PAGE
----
Nanotechnology Now

Our NanoNews Digest Sponsors



Heifer International

Wikipedia Affiliate Button


android tablet pc

Home > Press > Stealth Particles to Target Tumors

Abstract:
Stealth targeting drug delivery system could also deliver genes or gene fragments in gene therapy

Stealth Particles to Target Tumors

Washington, D.C. | August 31, 2005

Stealth nano particles may some day target tumor cells and deliver medication to specific body locations, according to Penn State chemical engineers.

"Mainly we have focused on chemotherapy drugs," says Dr. Michael Pishko, professor of chemical engineering and materials science and engineering. "But others are considering using this delivery system to deliver genes in gene therapy."

The researchers first produce nano-sized powders of the drug they wish to deliver and encapsulate them in a polymer nanoshell. The drug used for this project was paclitaxel -­ an anti breast cancer drug ­ and dexamethasone -­ a steroid frequently used to treat eye inflammation. This shell allows the drug to travel in stealth mode through the bloodstream.

"A layer-by-layer self-assembly technique was used to encapsulate core charged drug nanoparticles in a polymeric nanoshell," the researchers told attendees today (Aug. 31) at the 230th American Chemical Society Meeting, Washington, D.C.

Normally, drugs, especially the toxic drugs used for chemotherapy, trigger the human immune system into action, but, with the polymer shell for protection, these drugs can circulate longer without being removed.

"If the drugs do not trigger an immune response, then lower levels of drug can be used than currently are necessary in chemotherapy," says Pishko.

The researchers, who include Pishko, Alisar Zahr and Cheryl A. Rumbarger, graduate students in chemical engineering, tested their nanoshell in cell culture and found that it had less phagocytosis ­ removal of the drug ­ during a 24-hour period than the unencapsulated drug.

Combined with longer retention in the body, the researchers engineered the nanoparticle shells to target specific cells by attaching a functionalized polymer to the shell. They designed this tentacle-like projection to target a receptor on a tumor cell, or a specific location in the eye, for example. Once the drug arrives via the blood to the tumor or eye, it attaches and slowly releases its contents.

This type of drug delivery system works especially well in such highly vascularized areas such as tumors and the eye, because the drug can travel right up to the target area. Delivery to areas in the brain would not be feasible because of the blood brain barrier that prevents foreign substances from moving from the blood into the cells of the brain.

"For targeting, we could exploit the fact that cancer tumors have a lot more folic acid receptors and target those," says Pishko. "We could also use specific monoclonal antibodies to target specific tumors."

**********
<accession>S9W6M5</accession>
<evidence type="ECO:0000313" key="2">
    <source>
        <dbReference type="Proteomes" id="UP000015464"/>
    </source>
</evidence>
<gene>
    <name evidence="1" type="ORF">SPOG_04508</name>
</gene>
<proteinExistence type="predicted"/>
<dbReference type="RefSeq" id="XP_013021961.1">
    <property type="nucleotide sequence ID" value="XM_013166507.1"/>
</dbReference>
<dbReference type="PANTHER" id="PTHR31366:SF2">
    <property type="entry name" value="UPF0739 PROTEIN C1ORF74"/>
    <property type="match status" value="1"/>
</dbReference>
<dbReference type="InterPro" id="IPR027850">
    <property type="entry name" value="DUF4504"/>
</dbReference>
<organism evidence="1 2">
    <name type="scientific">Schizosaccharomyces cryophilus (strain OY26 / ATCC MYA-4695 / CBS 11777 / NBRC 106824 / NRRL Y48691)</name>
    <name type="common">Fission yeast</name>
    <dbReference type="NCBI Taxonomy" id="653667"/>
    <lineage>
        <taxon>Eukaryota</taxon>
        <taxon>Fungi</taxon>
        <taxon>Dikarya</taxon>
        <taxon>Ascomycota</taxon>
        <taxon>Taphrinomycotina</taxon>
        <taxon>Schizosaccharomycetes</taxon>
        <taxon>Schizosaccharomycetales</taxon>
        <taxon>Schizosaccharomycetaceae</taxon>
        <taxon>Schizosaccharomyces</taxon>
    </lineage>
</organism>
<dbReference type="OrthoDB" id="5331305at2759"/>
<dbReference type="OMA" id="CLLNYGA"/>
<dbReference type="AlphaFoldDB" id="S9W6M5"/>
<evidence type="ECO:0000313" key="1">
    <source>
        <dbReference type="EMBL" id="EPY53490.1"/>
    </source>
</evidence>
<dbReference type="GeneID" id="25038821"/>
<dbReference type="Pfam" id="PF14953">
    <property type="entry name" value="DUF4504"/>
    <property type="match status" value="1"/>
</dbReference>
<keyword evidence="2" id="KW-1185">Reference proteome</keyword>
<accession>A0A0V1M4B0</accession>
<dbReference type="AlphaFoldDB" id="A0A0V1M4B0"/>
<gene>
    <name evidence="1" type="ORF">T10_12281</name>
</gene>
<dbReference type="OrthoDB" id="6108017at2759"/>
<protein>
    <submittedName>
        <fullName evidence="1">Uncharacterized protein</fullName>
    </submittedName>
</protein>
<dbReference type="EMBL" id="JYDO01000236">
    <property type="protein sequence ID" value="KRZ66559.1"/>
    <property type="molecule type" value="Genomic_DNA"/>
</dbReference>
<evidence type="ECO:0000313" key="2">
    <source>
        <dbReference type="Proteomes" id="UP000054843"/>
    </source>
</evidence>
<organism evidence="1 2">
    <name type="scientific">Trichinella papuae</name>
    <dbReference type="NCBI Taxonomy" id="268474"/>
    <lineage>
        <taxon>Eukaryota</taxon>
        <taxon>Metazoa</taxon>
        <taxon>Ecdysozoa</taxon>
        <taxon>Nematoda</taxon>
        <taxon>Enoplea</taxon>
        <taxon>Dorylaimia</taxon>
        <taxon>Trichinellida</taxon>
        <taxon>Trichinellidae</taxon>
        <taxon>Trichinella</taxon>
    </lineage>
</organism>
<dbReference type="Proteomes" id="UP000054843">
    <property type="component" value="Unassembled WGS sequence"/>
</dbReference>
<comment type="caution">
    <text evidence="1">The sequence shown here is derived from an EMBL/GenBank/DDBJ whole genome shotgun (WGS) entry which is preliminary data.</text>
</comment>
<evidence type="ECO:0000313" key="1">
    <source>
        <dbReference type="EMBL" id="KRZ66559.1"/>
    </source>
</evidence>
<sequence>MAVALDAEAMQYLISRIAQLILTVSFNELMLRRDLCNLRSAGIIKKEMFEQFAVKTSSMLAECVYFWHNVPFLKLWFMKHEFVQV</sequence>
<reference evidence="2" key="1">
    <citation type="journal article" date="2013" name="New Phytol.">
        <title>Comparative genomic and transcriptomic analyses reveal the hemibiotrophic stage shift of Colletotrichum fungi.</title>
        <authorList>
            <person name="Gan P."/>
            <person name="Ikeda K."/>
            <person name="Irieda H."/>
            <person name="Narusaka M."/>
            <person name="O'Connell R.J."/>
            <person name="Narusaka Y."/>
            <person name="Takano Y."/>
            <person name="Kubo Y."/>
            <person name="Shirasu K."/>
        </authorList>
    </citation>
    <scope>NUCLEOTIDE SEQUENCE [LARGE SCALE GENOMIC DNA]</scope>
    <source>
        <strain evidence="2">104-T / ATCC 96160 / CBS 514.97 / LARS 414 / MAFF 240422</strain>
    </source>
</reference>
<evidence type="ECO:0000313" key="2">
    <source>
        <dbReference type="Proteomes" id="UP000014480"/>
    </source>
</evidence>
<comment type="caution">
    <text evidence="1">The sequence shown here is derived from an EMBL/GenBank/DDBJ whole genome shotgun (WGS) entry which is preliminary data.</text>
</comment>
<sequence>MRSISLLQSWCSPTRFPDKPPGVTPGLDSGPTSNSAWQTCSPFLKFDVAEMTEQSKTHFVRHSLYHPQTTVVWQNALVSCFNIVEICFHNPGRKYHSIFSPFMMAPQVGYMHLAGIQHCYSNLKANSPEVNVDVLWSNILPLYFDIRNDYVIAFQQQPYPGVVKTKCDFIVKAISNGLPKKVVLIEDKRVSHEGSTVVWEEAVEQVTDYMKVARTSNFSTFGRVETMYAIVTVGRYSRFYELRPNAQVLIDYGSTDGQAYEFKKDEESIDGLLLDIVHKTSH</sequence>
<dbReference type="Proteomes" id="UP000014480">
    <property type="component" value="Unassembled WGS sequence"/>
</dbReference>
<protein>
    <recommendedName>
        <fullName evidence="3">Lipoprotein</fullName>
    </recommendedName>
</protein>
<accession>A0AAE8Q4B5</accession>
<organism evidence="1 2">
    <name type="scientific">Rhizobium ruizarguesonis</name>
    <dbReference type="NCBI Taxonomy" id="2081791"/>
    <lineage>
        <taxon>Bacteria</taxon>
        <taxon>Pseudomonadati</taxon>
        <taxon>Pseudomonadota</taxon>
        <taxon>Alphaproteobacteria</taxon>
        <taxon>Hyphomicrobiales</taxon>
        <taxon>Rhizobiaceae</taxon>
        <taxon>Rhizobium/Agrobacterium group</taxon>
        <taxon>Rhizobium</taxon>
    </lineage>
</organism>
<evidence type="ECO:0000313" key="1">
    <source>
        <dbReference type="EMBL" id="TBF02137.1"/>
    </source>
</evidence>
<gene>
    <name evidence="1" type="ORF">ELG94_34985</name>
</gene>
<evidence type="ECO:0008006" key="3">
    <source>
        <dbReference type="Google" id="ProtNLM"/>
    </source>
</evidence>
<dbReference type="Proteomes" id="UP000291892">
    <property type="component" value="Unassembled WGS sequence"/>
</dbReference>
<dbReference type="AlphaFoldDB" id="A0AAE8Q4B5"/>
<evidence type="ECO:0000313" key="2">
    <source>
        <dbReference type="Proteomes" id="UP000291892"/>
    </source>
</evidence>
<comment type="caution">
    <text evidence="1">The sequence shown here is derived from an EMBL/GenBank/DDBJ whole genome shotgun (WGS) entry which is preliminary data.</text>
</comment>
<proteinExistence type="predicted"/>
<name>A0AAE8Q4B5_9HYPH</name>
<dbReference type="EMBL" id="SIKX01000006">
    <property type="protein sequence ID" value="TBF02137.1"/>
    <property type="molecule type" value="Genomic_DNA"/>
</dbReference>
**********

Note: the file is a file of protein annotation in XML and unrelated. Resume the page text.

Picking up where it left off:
The researchers also considered delivery of drugs to specific type cells, like those in the eye. This type of stealth targeting drug delivery system could also deliver genes or gene fragments in gene therapy.

The National Science Foundation funded this research.

####
Contact:
A'ndrea Elyse Messer
Science & Research Information Officer Penn State
814-865-9481
814-865-9421
aem1@psu.edu

Copyright © Penn State

If you have a comment, please Contact us.

Issuers of news releases, not 7th Wave, Inc. or Nanotechnology Now, are solely responsible for the accuracy of the content.

Bookmark:
Delicious Digg Newsvine Google Yahoo Reddit Magnoliacom Furl Facebook

Related News Press

Possible Futures

Air Force’s 30-year plan seeks 'strategic agility' August 1st, 2014

IBM Announces $3 Billion Research Initiative to Tackle Chip Grand Challenges for Cloud and Big Data Systems: Scientists and engineers to push limits of silicon technology to 7 nanometers and below and create post-silicon future July 10th, 2014

Virus structure inspires novel understanding of onion-like carbon nanoparticles April 10th, 2014

Local girl does good March 22nd, 2014

Self Assembly

Rice rolls 'neat' nanotube fibers: Rice University researchers' acid-free approach leads to strong conductive carbon threads September 15th, 2014

Molecular self-assembly controls graphene-edge configuration September 10th, 2014

Rice chemist wins rare NSF Special Creativity Award: Grant extension will bolster Zubarev's effort to produce gold nanorods September 8th, 2014

Magnetic nanocubes self-assemble into helical superstructures September 4th, 2014

Nanomedicine

Treatment of Cell Infection by Nanotechnology September 15th, 2014

Researchers Create World’s Largest DNA Origami September 11th, 2014

Iranian Scientists Discover Nanotechnology Method to Remove Limitations in Tumor Surgery September 11th, 2014

Iranian Nanotechnology Scientists Produce Polymeric Scaffolds for Tissue Engineering September 11th, 2014

Announcements

Dolomite to launch Meros TCU-100 temperature controller at Lab-on-a-Chip & Microarray World Congress September 15th, 2014

Fonon at Cutting-Edge of 3D Military Printing: Live-Combat Scenarios Could See a Decisive Advantage with 3D Printing September 15th, 2014

Rice rolls 'neat' nanotube fibers: Rice University researchers' acid-free approach leads to strong conductive carbon threads September 15th, 2014

Simple, Cost-Effective Method Proposed for Synthesizing Zinc Oxide Nanopigments September 15th, 2014

NanoNews-Digest
The latest news from around the world, FREE



  Premium Products
NanoNews-Custom
Only the news you want to read!
 Learn More
NanoTech-Transfer
University Technology Transfer & Patents
 Learn More
NanoStrategies
Full-service, expert consulting
 Learn More














ASP
Nanotechnology Now Featured Books




NNN

The Hunger Project







© Copyright 1999-2014 7th Wave, Inc. All Rights Reserved PRIVACY POLICY :: CONTACT US :: STATS :: SITE MAP :: ADVERTISE